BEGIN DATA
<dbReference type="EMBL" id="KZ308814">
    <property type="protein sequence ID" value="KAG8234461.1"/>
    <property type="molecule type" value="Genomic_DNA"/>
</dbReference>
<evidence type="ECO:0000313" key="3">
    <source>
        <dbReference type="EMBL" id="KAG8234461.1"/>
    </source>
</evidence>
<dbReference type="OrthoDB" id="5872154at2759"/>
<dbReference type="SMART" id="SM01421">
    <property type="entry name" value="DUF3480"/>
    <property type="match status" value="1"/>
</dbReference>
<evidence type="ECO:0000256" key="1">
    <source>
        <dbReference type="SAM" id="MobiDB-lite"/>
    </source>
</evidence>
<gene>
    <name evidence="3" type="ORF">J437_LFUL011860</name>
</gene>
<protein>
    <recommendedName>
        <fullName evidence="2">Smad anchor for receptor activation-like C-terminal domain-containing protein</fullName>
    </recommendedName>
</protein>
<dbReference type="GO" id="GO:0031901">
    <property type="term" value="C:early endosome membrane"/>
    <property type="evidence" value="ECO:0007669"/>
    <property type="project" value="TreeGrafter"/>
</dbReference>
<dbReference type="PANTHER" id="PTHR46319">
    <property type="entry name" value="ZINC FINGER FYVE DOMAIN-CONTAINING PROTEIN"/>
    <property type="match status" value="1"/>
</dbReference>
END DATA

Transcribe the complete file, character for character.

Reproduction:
<dbReference type="EMBL" id="KZ308814">
    <property type="protein sequence ID" value="KAG8234461.1"/>
    <property type="molecule type" value="Genomic_DNA"/>
</dbReference>
<evidence type="ECO:0000313" key="3">
    <source>
        <dbReference type="EMBL" id="KAG8234461.1"/>
    </source>
</evidence>
<dbReference type="OrthoDB" id="5872154at2759"/>
<dbReference type="SMART" id="SM01421">
    <property type="entry name" value="DUF3480"/>
    <property type="match status" value="1"/>
</dbReference>
<evidence type="ECO:0000256" key="1">
    <source>
        <dbReference type="SAM" id="MobiDB-lite"/>
    </source>
</evidence>
<gene>
    <name evidence="3" type="ORF">J437_LFUL011860</name>
</gene>
<protein>
    <recommendedName>
        <fullName evidence="2">Smad anchor for receptor activation-like C-terminal domain-containing protein</fullName>
    </recommendedName>
</protein>
<dbReference type="GO" id="GO:0031901">
    <property type="term" value="C:early endosome membrane"/>
    <property type="evidence" value="ECO:0007669"/>
    <property type="project" value="TreeGrafter"/>
</dbReference>
<dbReference type="PANTHER" id="PTHR46319">
    <property type="entry name" value="ZINC FINGER FYVE DOMAIN-CONTAINING PROTEIN"/>
    <property type="match status" value="1"/>
</dbReference>